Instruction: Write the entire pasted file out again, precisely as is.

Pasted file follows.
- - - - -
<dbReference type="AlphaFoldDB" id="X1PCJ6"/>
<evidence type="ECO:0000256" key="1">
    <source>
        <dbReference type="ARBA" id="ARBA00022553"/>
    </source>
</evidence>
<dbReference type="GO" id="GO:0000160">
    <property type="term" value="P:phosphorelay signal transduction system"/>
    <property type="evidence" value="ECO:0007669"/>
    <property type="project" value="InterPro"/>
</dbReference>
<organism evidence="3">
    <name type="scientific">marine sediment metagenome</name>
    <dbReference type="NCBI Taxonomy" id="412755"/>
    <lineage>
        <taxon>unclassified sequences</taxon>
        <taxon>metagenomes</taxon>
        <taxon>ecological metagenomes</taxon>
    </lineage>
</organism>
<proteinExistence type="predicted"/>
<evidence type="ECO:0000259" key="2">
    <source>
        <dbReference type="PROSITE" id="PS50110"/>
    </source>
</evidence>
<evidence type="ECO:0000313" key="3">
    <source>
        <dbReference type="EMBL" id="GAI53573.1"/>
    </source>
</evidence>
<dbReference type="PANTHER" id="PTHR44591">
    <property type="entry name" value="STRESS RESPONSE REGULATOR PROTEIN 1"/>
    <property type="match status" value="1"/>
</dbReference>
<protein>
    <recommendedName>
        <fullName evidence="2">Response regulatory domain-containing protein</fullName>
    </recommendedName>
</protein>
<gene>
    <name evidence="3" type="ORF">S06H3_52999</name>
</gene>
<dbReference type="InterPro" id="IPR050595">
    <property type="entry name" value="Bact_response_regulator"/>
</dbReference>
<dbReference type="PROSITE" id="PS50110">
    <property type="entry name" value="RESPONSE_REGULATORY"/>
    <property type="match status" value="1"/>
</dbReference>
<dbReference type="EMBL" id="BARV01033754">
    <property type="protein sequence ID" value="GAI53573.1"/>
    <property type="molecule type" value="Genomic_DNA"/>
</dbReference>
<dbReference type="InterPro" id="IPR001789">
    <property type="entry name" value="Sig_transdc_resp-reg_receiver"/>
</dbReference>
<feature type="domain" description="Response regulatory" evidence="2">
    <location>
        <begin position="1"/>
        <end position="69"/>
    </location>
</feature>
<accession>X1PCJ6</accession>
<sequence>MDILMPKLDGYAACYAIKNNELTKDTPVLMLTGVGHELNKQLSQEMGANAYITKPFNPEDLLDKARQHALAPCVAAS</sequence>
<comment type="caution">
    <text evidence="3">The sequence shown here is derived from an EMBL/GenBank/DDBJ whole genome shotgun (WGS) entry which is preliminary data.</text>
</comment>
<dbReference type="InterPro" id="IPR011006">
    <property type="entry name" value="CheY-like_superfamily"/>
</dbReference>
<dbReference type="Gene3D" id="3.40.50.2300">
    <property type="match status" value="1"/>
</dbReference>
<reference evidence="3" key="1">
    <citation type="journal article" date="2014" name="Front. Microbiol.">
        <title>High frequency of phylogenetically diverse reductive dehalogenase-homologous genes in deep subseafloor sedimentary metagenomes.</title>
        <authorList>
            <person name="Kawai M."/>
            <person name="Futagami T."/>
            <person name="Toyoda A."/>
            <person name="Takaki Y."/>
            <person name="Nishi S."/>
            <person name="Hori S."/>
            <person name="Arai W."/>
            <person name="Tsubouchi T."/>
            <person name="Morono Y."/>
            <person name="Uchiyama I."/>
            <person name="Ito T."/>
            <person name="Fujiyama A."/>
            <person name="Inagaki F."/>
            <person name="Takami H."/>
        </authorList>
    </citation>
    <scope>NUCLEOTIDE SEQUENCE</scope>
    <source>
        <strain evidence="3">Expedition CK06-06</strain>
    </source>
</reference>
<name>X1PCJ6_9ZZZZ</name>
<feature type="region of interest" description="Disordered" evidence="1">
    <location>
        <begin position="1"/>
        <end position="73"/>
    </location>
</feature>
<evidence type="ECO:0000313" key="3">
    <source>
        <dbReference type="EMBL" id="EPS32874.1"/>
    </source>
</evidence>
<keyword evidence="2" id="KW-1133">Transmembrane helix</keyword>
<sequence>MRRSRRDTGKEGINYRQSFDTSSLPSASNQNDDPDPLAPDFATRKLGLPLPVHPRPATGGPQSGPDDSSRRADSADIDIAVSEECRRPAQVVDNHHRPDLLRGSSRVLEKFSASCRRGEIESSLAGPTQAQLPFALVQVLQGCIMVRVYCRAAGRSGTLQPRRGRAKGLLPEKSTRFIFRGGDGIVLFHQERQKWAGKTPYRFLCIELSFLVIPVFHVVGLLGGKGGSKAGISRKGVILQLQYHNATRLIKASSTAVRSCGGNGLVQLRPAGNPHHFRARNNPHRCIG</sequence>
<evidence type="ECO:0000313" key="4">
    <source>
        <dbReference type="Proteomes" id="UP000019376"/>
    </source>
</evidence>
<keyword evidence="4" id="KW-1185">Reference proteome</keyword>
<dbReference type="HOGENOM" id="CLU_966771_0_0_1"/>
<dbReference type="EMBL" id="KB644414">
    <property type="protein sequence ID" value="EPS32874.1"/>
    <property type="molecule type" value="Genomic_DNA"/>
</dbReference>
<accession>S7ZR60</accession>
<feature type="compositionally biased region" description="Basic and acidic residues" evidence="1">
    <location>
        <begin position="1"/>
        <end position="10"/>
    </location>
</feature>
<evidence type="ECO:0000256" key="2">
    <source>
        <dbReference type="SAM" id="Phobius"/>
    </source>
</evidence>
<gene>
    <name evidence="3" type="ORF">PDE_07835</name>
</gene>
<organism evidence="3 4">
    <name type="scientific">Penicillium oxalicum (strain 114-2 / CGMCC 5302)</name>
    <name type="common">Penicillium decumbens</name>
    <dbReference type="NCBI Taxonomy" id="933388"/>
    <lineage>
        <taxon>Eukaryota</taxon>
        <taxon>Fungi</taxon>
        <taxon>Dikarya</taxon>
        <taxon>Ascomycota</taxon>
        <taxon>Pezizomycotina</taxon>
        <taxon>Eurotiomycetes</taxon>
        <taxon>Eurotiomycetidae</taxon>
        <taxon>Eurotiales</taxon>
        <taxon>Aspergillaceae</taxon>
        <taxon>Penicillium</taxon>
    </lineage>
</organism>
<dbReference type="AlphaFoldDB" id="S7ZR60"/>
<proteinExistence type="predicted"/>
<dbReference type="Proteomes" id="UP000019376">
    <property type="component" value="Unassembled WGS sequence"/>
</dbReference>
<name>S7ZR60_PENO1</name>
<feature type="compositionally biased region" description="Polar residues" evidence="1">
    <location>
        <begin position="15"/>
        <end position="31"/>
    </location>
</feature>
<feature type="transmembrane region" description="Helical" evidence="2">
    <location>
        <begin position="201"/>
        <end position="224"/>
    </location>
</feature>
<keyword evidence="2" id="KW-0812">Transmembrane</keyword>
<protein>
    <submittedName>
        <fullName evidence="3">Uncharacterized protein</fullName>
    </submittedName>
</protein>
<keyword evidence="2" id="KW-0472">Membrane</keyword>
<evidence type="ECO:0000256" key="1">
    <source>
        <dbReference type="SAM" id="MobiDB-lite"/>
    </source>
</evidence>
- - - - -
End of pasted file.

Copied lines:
<dbReference type="AlphaFoldDB" id="X1PCJ6"/>
<evidence type="ECO:0000256" key="1">
    <source>
        <dbReference type="ARBA" id="ARBA00022553"/>
    </source>
</evidence>
<dbReference type="GO" id="GO:0000160">
    <property type="term" value="P:phosphorelay signal transduction system"/>
    <property type="evidence" value="ECO:0007669"/>
    <property type="project" value="InterPro"/>
</dbReference>
<organism evidence="3">
    <name type="scientific">marine sediment metagenome</name>
    <dbReference type="NCBI Taxonomy" id="412755"/>
    <lineage>
        <taxon>unclassified sequences</taxon>
        <taxon>metagenomes</taxon>
        <taxon>ecological metagenomes</taxon>
    </lineage>
</organism>
<proteinExistence type="predicted"/>
<evidence type="ECO:0000259" key="2">
    <source>
        <dbReference type="PROSITE" id="PS50110"/>
    </source>
</evidence>
<evidence type="ECO:0000313" key="3">
    <source>
        <dbReference type="EMBL" id="GAI53573.1"/>
    </source>
</evidence>
<dbReference type="PANTHER" id="PTHR44591">
    <property type="entry name" value="STRESS RESPONSE REGULATOR PROTEIN 1"/>
    <property type="match status" value="1"/>
</dbReference>
<protein>
    <recommendedName>
        <fullName evidence="2">Response regulatory domain-containing protein</fullName>
    </recommendedName>
</protein>
<gene>
    <name evidence="3" type="ORF">S06H3_52999</name>
</gene>
<dbReference type="InterPro" id="IPR050595">
    <property type="entry name" value="Bact_response_regulator"/>
</dbReference>
<dbReference type="PROSITE" id="PS50110">
    <property type="entry name" value="RESPONSE_REGULATORY"/>
    <property type="match status" value="1"/>
</dbReference>
<dbReference type="EMBL" id="BARV01033754">
    <property type="protein sequence ID" value="GAI53573.1"/>
    <property type="molecule type" value="Genomic_DNA"/>
</dbReference>
<dbReference type="InterPro" id="IPR001789">
    <property type="entry name" value="Sig_transdc_resp-reg_receiver"/>
</dbReference>
<feature type="domain" description="Response regulatory" evidence="2">
    <location>
        <begin position="1"/>
        <end position="69"/>
    </location>
</feature>
<accession>X1PCJ6</accession>
<sequence>MDILMPKLDGYAACYAIKNNELTKDTPVLMLTGVGHELNKQLSQEMGANAYITKPFNPEDLLDKARQHALAPCVAAS</sequence>
<comment type="caution">
    <text evidence="3">The sequence shown here is derived from an EMBL/GenBank/DDBJ whole genome shotgun (WGS) entry which is preliminary data.</text>
</comment>
<dbReference type="InterPro" id="IPR011006">
    <property type="entry name" value="CheY-like_superfamily"/>
</dbReference>
<dbReference type="Gene3D" id="3.40.50.2300">
    <property type="match status" value="1"/>
</dbReference>
<reference evidence="3" key="1">
    <citation type="journal article" date="2014" name="Front. Microbiol.">
        <title>High frequency of phylogenetically diverse reductive dehalogenase-homologous genes in deep subseafloor sedimentary metagenomes.</title>
        <authorList>
            <person name="Kawai M."/>
            <person name="Futagami T."/>
            <person name="Toyoda A."/>
            <person name="Takaki Y."/>
            <person name="Nishi S."/>
            <person name="Hori S."/>
            <person name="Arai W."/>
            <person name="Tsubouchi T."/>
            <person name="Morono Y."/>
            <person name="Uchiyama I."/>
            <person name="Ito T."/>
            <person name="Fujiyama A."/>
            <person name="Inagaki F."/>
            <person name="Takami H."/>
        </authorList>
    </citation>
    <scope>NUCLEOTIDE SEQUENCE</scope>
    <source>
        <strain evidence="3">Expedition CK06-06</strain>
    </source>
</reference>
<name>X1PCJ6_9ZZZZ</name>
<feature type="region of interest" description="Disordered" evidence="1">
    <location>
        <begin position="1"/>
        <end position="73"/>
    </location>
</feature>
<evidence type="ECO:0000313" key="3">
    <source>
        <dbReference type="EMBL" id="EPS32874.1"/>
    </source>
</evidence>
<keyword evidence="2" id="KW-1133">Transmembrane helix</keyword>
<sequence>MRRSRRDTGKEGINYRQSFDTSSLPSASNQNDDPDPLAPDFATRKLGLPLPVHPRPATGGPQSGPDDSSRRADSADIDIAVSEECRRPAQVVDNHHRPDLLRGSSRVLEKFSASCRRGEIESSLAGPTQAQLPFALVQVLQGCIMVRVYCRAAGRSGTLQPRRGRAKGLLPEKSTRFIFRGGDGIVLFHQERQKWAGKTPYRFLCIELSFLVIPVFHVVGLLGGKGGSKAGISRKGVILQLQYHNATRLIKASSTAVRSCGGNGLVQLRPAGNPHHFRARNNPHRCIG</sequence>
<evidence type="ECO:0000313" key="4">
    <source>
        <dbReference type="Proteomes" id="UP000019376"/>
    </source>
</evidence>
<keyword evidence="4" id="KW-1185">Reference proteome</keyword>
<dbReference type="HOGENOM" id="CLU_966771_0_0_1"/>
<dbReference type="EMBL" id="KB644414">
    <property type="protein sequence ID" value="EPS32874.1"/>
    <property type="molecule type" value="Genomic_DNA"/>
</dbReference>
<accession>S7ZR60</accession>
<feature type="compositionally biased region" description="Basic and acidic residues" evidence="1">
    <location>
        <begin position="1"/>
        <end position="10"/>
    </location>
</feature>
<evidence type="ECO:0000256" key="2">
    <source>
        <dbReference type="SAM" id="Phobius"/>
    </source>
</evidence>
<gene>
    <name evidence="3" type="ORF">PDE_07835</name>
</gene>
<organism evidence="3 4">
    <name type="scientific">Penicillium oxalicum (strain 114-2 / CGMCC 5302)</name>
    <name type="common">Penicillium decumbens</name>
    <dbReference type="NCBI Taxonomy" id="933388"/>
    <lineage>
        <taxon>Eukaryota</taxon>
        <taxon>Fungi</taxon>
        <taxon>Dikarya</taxon>
        <taxon>Ascomycota</taxon>
        <taxon>Pezizomycotina</taxon>
        <taxon>Eurotiomycetes</taxon>
        <taxon>Eurotiomycetidae</taxon>
        <taxon>Eurotiales</taxon>
        <taxon>Aspergillaceae</taxon>
        <taxon>Penicillium</taxon>
    </lineage>
</organism>
<dbReference type="AlphaFoldDB" id="S7ZR60"/>
<proteinExistence type="predicted"/>
<dbReference type="Proteomes" id="UP000019376">
    <property type="component" value="Unassembled WGS sequence"/>
</dbReference>
<name>S7ZR60_PENO1</name>
<feature type="compositionally biased region" description="Polar residues" evidence="1">
    <location>
        <begin position="15"/>
        <end position="31"/>
    </location>
</feature>
<feature type="transmembrane region" description="Helical" evidence="2">
    <location>
        <begin position="201"/>
        <end position="224"/>
    </location>
</feature>
<keyword evidence="2" id="KW-0812">Transmembrane</keyword>
<protein>
    <submittedName>
        <fullName evidence="3">Uncharacterized protein</fullName>
    </submittedName>
</protein>
<keyword evidence="2" id="KW-0472">Membrane</keyword>
<evidence type="ECO:0000256" key="1">
    <source>
        <dbReference type="SAM" id="MobiDB-lite"/>
    </source>
</evidence>